Work to clear landslide yet to start

By Joyetter Feagaimaali’i-Luamanu ,

587 Hits

The landslide at Tuialamu, Lalomanu. (Photo: Ivamere Nataro)

The landslide at Tuialamu, Lalomanu. (Photo: Ivamere Nataro)

Eight months after a massive landslide cut off the road access at Tuialamu, Saleapaga the Government is yet to start work to clear the debris and fix the road.

Motorists driving to Lalomanu Beach are currently using a temporary access, which was created by authorities closer to the seashore and further away from the high risk area, following the landslide in February this year. Authorities believe the landslide was triggered by heavy rain following Cyclone Gita.

Work to clear the landslide began in February but the Ministry of Natural Resources and Environment (M.N.R.E.) issued a stop order back then, and there has been no progress to date. This is despite a geotechnical assessment, which was funded by the New Zealand government, being done at different locations around the landslide to determine the risks to the public and the options available to restore access on the highway.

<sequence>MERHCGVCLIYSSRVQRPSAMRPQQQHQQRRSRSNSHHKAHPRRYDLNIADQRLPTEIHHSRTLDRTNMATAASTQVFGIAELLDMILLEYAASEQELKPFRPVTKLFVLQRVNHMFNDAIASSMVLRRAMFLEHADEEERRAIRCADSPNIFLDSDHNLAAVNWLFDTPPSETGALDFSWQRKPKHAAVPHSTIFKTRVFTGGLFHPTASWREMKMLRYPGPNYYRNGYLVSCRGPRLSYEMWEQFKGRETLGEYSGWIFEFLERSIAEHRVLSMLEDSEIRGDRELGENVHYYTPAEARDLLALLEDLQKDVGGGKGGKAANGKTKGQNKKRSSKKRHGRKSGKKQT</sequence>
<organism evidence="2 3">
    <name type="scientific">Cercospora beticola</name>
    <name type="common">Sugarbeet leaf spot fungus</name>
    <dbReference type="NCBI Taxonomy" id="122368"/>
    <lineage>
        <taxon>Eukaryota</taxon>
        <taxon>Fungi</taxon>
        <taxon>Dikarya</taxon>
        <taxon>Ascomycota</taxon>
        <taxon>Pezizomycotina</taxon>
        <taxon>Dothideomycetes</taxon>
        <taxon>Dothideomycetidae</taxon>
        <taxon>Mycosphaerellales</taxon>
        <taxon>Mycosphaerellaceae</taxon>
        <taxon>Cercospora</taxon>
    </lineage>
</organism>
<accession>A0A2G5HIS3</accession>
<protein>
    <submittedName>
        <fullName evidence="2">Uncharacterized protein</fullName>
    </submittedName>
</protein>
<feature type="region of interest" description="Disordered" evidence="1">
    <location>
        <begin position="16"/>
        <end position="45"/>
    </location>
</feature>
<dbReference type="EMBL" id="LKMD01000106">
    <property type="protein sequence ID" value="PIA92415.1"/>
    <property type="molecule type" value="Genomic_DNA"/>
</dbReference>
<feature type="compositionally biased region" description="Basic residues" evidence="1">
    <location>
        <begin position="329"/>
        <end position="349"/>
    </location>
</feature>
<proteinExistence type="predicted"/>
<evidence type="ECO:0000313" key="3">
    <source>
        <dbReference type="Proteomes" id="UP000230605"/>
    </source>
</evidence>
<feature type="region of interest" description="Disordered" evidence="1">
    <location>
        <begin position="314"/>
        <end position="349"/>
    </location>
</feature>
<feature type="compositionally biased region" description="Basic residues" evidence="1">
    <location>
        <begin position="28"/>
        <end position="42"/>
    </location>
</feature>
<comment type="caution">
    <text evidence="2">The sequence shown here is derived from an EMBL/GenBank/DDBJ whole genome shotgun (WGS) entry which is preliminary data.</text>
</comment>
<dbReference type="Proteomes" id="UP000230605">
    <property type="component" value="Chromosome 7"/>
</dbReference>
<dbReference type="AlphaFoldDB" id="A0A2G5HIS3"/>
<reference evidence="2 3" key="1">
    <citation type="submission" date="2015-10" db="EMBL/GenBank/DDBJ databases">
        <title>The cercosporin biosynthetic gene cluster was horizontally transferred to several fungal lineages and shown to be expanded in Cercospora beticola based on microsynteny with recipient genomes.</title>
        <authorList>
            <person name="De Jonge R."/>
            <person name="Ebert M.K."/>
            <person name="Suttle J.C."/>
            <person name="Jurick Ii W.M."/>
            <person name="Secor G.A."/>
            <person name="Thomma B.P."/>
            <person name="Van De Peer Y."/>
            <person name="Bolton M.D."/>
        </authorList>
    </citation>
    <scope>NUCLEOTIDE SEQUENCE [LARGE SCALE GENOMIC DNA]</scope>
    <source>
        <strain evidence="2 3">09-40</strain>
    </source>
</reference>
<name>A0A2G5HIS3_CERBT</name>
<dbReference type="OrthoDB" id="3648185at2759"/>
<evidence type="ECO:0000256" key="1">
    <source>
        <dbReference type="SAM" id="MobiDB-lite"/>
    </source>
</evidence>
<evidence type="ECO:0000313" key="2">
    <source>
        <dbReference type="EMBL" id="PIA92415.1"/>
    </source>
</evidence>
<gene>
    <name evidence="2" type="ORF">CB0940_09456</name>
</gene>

The Weekend Samoan approached the M.N.R.E. for an update, and was advised by the Ministry’s Chief Executive Officer Ulu Bismark Crawley, that it is up to the Land Transport Authority (L.T.A.). 

“The matter is with them (L.T.A.) now we did our assessment and our work is done,” he said.

The Ministry recommended back then that a temporary road access is created next to the seashore after the landslide, which Ulu indicated was just temporary. 

L.T.A. Chief Executive Officer, Galumalemana Titi Tutuvanu-Schwalger, has not responded to questions sent to her in relation to this issue.

The New Zealand Government-funded geotechnical assessment was done by global engineering, architecture, environmental and construction firm G.H.D. Limited. Assessments were done at that time in seven different locations:  the Leusoalii to Lauli’i landslide, Luatuanu’u and Solosolo, Eva road damage, Falefa road damage, Lalomanu rock fall, Tuiolemu landslide and Lalomanu-Tuiolemu landslide. 

© Samoa Observer 2016

Developed by Samoa Observer in Apia